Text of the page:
Many Las Vegas DUI suspects are on high-protein, low-carbohydrate diets such as the Atkins diet and the Zone diet. These diets cause your body to burn excess fat for energy, a process called ketosis. When this happens, your body releases a substance called "isopropyl, " which the breath machines mistake for alcohol.

Indeed, recent studies document how some dieters who drank zero alcohol nevertheless registered a positive BAC on the breath machines. If you are on a low or no carbohydrate diet and your breath reading seems surprisingly high, speak to a Las Vegas DUI attorney about the situation. We may be able to show that biological factors other than alcohol are responsible for the BAC reading.

16. You Were Mentally Sharp

All toxicology experts will tell you that "mental impairment precedes physical impairment." The first signs of a person's intoxication are cognitive: slower thought processes, confusion, speaking difficulties.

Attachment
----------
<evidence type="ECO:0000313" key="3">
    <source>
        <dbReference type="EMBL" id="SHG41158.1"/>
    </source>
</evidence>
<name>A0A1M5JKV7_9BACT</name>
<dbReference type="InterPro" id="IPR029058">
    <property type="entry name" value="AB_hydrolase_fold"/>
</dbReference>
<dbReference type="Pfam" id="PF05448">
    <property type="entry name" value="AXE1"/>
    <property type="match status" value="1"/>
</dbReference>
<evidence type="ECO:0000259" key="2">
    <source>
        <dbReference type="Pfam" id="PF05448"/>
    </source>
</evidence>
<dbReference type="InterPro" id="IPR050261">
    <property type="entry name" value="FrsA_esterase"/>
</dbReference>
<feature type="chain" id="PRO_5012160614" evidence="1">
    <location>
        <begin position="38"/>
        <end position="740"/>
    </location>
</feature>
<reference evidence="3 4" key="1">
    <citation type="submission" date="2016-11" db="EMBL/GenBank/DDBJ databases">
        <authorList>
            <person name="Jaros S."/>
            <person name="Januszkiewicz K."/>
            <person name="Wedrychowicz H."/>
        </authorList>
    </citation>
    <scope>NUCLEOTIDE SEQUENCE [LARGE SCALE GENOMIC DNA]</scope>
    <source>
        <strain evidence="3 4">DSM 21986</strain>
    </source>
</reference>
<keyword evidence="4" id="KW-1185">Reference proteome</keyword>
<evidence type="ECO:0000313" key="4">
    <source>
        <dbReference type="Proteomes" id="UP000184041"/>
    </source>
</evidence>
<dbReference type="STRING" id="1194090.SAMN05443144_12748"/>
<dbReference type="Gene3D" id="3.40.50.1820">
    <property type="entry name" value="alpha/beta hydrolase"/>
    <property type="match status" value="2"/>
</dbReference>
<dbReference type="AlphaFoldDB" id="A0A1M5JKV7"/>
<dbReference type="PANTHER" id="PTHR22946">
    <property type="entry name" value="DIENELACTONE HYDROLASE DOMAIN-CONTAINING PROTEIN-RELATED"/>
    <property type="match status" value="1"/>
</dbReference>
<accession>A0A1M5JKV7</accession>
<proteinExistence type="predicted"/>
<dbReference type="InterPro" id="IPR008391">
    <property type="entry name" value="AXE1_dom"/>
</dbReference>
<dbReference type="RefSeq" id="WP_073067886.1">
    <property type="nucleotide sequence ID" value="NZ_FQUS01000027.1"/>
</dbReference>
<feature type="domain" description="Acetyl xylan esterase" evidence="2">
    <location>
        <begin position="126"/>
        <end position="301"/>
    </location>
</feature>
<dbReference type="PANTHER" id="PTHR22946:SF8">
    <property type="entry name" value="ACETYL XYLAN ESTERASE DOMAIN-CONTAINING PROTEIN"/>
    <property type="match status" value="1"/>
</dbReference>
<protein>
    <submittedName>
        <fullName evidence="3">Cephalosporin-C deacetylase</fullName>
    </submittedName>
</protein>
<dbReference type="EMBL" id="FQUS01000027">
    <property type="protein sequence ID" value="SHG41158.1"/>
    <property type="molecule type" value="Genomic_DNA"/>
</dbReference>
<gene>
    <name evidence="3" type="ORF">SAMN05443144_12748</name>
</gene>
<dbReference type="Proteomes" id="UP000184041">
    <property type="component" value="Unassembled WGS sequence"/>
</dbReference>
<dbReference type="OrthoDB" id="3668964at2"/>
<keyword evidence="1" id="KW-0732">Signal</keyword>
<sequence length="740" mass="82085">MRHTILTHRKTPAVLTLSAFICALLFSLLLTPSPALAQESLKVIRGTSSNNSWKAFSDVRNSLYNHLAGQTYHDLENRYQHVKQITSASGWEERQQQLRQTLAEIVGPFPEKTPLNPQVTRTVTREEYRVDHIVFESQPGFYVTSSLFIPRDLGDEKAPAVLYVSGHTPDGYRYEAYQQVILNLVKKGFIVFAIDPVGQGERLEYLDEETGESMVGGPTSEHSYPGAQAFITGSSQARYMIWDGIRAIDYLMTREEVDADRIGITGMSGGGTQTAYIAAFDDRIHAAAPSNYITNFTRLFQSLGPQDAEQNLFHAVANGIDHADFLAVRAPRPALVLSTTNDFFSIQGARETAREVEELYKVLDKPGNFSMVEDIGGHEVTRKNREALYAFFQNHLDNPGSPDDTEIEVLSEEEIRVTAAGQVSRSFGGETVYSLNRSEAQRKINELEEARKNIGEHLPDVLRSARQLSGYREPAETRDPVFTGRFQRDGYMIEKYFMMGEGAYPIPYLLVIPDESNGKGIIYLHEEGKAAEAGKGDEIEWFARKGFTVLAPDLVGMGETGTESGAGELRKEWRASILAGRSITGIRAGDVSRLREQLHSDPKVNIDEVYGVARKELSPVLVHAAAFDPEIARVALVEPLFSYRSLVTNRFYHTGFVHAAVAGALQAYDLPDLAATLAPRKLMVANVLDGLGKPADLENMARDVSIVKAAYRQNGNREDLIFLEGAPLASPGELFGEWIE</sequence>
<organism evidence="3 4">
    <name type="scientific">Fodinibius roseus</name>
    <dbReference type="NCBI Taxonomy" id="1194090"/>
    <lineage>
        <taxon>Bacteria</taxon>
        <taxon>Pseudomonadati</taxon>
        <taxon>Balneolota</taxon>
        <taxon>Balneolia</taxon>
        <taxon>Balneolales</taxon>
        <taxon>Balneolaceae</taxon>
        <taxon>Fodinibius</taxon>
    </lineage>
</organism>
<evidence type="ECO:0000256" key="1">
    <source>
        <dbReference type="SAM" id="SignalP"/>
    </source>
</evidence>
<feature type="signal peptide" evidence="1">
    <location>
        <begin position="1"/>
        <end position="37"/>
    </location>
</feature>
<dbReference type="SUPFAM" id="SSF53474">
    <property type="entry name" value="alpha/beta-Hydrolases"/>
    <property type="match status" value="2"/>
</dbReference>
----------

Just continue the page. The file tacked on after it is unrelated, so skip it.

In a Las Vegas DUI case where the suspect is mentally very quick and coherent-where signs of mental impairment are absent-this is compelling evidence that he or she is NOT under the influence.

17. "Speeding" is NOT Symptomatic of Drunk Driving

Many Las Vegas DUI cases begin with the driver getting pulled over for excessive speed. It's important to note that speeding is NOT a symptom of being drunk.

The National Highway Transportation Safety Administration has compiled a list of types of driving defects which, if observed, suggest the driver is intoxicated. The list includes driving patterns such as "weaving" and "making a turn with too wide a radius."

Speeding is NOT on the list. There is no substantial correlation between speeding and impairment. In fact, just the opposite is true. The faster the driver is going, the more he must be alert, coordinated and quickly reflexive in order to guide the vehicle correctly. It's very difficult for a truly drunk driver to go 80 or 90 MPH without crashing or nearly crashing.

18. Non-Alcohol Factors Often Explain One's Appearance of Intoxication